In March 2001, the British Joint Parliamentary Commission of Enquiry on Palestinian Refugees that traveled to the region in September 2000 issued its report entitled "Right of Return." The 200 page report is based on hearings conducted by the Commission in refugee communities in the West Bank, Gaza Strip, Jordan, Lebanon and Syria concerning Palestinian preferences with regard to durable solutions based on internationally recognized rights (i.e., right of return, self-determination, and the principle of free choice).
The report, dedicated to the children at Miya Miya refugee camp in Sidon and the dreams they shared as well as to the lost dreams of the children of Tal al-Za'tar camp, 1976, and of Sabra and Shatila camps, 1982, includes a preface by Professor Richard Falk, historical background, main findings of the refugees' testimony, general remarks and analysis, recommendations by the Commission of Enquiry, and information on the establishment of the Commission of Enquiry as well as annexes containing evidence in detail and other supporting documents.
In the preface, American professor Richard Falk writes, "The clarity of international law and morality, as pertaining to Palestinian refugees, is beyond any serious question. It needs to be appreciated that the obstacles to implementation are exclusively political - the resistance of Israel, and the unwillingness of the international community, especially the Western liberal democracies, to exert significant pressure in support of these Palestinian refugee rights." Given the intensity and the unity of refugees insistence on implementation of the right of return, the preface warns that it would be "a severe mistake of history, with potentially serious repercussions ... [to] negotiate a solution that ignores the underlying claims of the wide community of Palestinian refugees." "How to overcome [the depth of Israeli resistance]," notes Falk, "is a challenge that should haunt the political imagination of all those genuinely committed to finding a just and sustainable reconciliation between Israel and Palestine."
The bulk of the report includes the collection of testimonies from refugees in the Gaza Strip, West Bank, Jordan, Lebanon and Syria. These testimonies are summarized under several main themes which surfaced during the hearings conducted by the Commission. The themes include the refugee issue as the core of the conflict between Arabs/Palestinians and Israel, the fact that refugees felt excluded from the Oslo process, the issue of representativeness, the profound identification and attachment of Palestinian refugees to the land and their self-identification with it as a people, the British role in creating the refugee problem and Israeli and international responsibility, and the importance of UNRWA as the basic defender of the minimal rights of refugees and the threat of UNRWA being undermined.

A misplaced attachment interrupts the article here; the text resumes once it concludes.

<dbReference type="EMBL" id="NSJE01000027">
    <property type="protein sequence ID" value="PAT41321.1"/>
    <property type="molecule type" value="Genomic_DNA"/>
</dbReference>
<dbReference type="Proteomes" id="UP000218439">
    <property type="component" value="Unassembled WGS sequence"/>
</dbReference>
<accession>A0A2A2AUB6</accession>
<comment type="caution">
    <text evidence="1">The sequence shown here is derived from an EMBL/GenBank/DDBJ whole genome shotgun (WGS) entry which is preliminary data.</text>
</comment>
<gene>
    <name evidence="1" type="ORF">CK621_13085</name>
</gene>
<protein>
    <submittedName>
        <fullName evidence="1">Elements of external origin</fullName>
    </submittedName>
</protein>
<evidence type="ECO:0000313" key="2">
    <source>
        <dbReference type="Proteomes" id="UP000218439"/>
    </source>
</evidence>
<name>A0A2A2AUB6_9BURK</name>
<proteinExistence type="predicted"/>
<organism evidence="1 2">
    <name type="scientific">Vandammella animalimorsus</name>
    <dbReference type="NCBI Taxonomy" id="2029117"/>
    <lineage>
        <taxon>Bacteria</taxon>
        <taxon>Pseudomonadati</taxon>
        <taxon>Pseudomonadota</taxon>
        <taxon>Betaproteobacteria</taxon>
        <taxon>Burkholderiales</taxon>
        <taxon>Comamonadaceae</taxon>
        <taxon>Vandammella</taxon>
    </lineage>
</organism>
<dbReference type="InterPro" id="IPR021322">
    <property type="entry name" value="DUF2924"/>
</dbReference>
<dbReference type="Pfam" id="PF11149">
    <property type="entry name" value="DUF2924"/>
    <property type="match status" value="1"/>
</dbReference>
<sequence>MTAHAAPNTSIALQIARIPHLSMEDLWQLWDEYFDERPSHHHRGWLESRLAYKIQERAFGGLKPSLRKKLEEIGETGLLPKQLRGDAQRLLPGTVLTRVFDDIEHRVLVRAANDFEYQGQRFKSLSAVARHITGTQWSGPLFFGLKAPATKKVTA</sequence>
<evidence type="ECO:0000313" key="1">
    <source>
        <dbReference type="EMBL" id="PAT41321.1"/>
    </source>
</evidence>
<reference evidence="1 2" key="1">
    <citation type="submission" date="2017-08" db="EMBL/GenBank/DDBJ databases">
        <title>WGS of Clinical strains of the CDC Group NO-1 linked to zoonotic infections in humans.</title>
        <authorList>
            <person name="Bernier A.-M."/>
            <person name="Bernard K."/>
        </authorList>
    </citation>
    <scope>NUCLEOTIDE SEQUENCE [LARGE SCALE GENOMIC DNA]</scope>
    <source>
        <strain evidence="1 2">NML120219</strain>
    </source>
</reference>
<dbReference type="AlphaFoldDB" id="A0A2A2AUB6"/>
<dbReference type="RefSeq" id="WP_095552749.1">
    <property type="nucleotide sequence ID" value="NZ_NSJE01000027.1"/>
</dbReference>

The main theme that the Commission of Enquiry discovered, however, was the remarkable cohesion and consistency among refugees. "Certain positions that could be seen to divide the refugees, since they involved a possible enhancement of their personal interests over other groups of refugees," notes the report, "were confronted outright by the refugees themselves." Refugees in all areas emphasized that the right of return must apply to all refugees, regardless of their physical, financial position or location. "The main principle is that all Palestinians want this resolution to be implemented," stated Khalid al-Azza, "that is the resolution of the right of refugees to return and to compensation for the 52 years passed since they left their land, houses, and factories."
The report, prepared by the Labor Middle East Council, Conservative Middle East Council, and the Liberal Democrat Middle East Council will be presented to Israel, the PLO, European governments and the European Union to remind the international community of its responsibility to establish a mechanism appropriate for the implementation of refugee choice. Central findings of the report will be presented by Neil Gerrard MP, member of the British Commission of Enquiry at the House of Commons on 2 July 2001.
For further information about orders of the Report "The Right of Return" and the 2 July talk at the British House of Commons please contact: